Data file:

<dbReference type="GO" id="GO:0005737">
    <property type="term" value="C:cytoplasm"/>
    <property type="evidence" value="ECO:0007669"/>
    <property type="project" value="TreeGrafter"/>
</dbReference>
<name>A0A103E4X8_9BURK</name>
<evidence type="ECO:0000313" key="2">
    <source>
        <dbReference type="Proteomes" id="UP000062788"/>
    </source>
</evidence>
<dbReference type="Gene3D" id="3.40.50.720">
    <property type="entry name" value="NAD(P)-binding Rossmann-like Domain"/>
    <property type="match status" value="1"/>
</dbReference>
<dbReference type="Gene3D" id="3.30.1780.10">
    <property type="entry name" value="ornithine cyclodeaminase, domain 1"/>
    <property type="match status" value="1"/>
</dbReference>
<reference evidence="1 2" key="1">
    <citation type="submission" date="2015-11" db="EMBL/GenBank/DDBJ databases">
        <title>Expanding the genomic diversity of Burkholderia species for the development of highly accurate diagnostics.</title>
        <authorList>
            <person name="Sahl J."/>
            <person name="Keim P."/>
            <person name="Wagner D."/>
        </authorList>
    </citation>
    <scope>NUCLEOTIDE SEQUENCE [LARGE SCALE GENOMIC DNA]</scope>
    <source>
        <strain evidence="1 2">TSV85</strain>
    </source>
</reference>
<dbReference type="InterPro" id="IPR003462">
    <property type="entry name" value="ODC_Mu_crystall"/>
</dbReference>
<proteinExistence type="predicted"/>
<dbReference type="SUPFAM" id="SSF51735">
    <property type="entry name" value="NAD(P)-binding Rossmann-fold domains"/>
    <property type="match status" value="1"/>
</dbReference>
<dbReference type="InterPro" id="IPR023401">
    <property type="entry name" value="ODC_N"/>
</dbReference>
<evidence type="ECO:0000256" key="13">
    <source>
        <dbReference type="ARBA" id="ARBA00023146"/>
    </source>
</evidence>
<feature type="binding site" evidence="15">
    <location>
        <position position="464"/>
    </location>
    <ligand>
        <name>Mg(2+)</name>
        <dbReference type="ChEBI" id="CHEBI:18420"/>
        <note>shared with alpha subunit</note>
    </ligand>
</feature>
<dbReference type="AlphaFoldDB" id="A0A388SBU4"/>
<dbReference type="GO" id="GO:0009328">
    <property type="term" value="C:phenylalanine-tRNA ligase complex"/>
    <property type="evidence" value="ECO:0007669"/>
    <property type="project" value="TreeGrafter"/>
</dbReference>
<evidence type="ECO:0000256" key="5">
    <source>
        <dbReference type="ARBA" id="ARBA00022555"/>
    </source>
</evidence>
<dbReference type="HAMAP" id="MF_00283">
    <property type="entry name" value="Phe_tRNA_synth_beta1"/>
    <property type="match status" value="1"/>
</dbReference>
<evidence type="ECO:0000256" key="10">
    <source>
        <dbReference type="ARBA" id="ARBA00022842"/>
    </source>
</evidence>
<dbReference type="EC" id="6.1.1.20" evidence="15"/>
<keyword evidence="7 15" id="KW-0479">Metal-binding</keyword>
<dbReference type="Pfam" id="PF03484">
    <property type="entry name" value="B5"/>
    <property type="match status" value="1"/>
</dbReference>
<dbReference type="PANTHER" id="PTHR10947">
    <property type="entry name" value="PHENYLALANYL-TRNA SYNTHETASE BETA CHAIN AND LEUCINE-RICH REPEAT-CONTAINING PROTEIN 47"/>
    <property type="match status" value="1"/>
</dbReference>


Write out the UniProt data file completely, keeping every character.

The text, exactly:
<dbReference type="GO" id="GO:0005737">
    <property type="term" value="C:cytoplasm"/>
    <property type="evidence" value="ECO:0007669"/>
    <property type="project" value="TreeGrafter"/>
</dbReference>
<name>A0A103E4X8_9BURK</name>
<evidence type="ECO:0000313" key="2">
    <source>
        <dbReference type="Proteomes" id="UP000062788"/>
    </source>
</evidence>
<dbReference type="Gene3D" id="3.40.50.720">
    <property type="entry name" value="NAD(P)-binding Rossmann-like Domain"/>
    <property type="match status" value="1"/>
</dbReference>
<dbReference type="Gene3D" id="3.30.1780.10">
    <property type="entry name" value="ornithine cyclodeaminase, domain 1"/>
    <property type="match status" value="1"/>
</dbReference>
<reference evidence="1 2" key="1">
    <citation type="submission" date="2015-11" db="EMBL/GenBank/DDBJ databases">
        <title>Expanding the genomic diversity of Burkholderia species for the development of highly accurate diagnostics.</title>
        <authorList>
            <person name="Sahl J."/>
            <person name="Keim P."/>
            <person name="Wagner D."/>
        </authorList>
    </citation>
    <scope>NUCLEOTIDE SEQUENCE [LARGE SCALE GENOMIC DNA]</scope>
    <source>
        <strain evidence="1 2">TSV85</strain>
    </source>
</reference>
<dbReference type="InterPro" id="IPR003462">
    <property type="entry name" value="ODC_Mu_crystall"/>
</dbReference>
<proteinExistence type="predicted"/>
<dbReference type="SUPFAM" id="SSF51735">
    <property type="entry name" value="NAD(P)-binding Rossmann-fold domains"/>
    <property type="match status" value="1"/>
</dbReference>
<dbReference type="InterPro" id="IPR023401">
    <property type="entry name" value="ODC_N"/>
</dbReference>
<evidence type="ECO:0000256" key="13">
    <source>
        <dbReference type="ARBA" id="ARBA00023146"/>
    </source>
</evidence>
<feature type="binding site" evidence="15">
    <location>
        <position position="464"/>
    </location>
    <ligand>
        <name>Mg(2+)</name>
        <dbReference type="ChEBI" id="CHEBI:18420"/>
        <note>shared with alpha subunit</note>
    </ligand>
</feature>
<dbReference type="AlphaFoldDB" id="A0A388SBU4"/>
<dbReference type="GO" id="GO:0009328">
    <property type="term" value="C:phenylalanine-tRNA ligase complex"/>
    <property type="evidence" value="ECO:0007669"/>
    <property type="project" value="TreeGrafter"/>
</dbReference>
<evidence type="ECO:0000256" key="5">
    <source>
        <dbReference type="ARBA" id="ARBA00022555"/>
    </source>
</evidence>
<dbReference type="HAMAP" id="MF_00283">
    <property type="entry name" value="Phe_tRNA_synth_beta1"/>
    <property type="match status" value="1"/>
</dbReference>
<evidence type="ECO:0000256" key="10">
    <source>
        <dbReference type="ARBA" id="ARBA00022842"/>
    </source>
</evidence>
<dbReference type="EC" id="6.1.1.20" evidence="15"/>
<keyword evidence="7 15" id="KW-0479">Metal-binding</keyword>
<dbReference type="Pfam" id="PF03484">
    <property type="entry name" value="B5"/>
    <property type="match status" value="1"/>
</dbReference>
<dbReference type="PANTHER" id="PTHR10947">
    <property type="entry name" value="PHENYLALANYL-TRNA SYNTHETASE BETA CHAIN AND LEUCINE-RICH REPEAT-CONTAINING PROTEIN 47"/>
    <property type="match status" value="1"/>
</dbReference>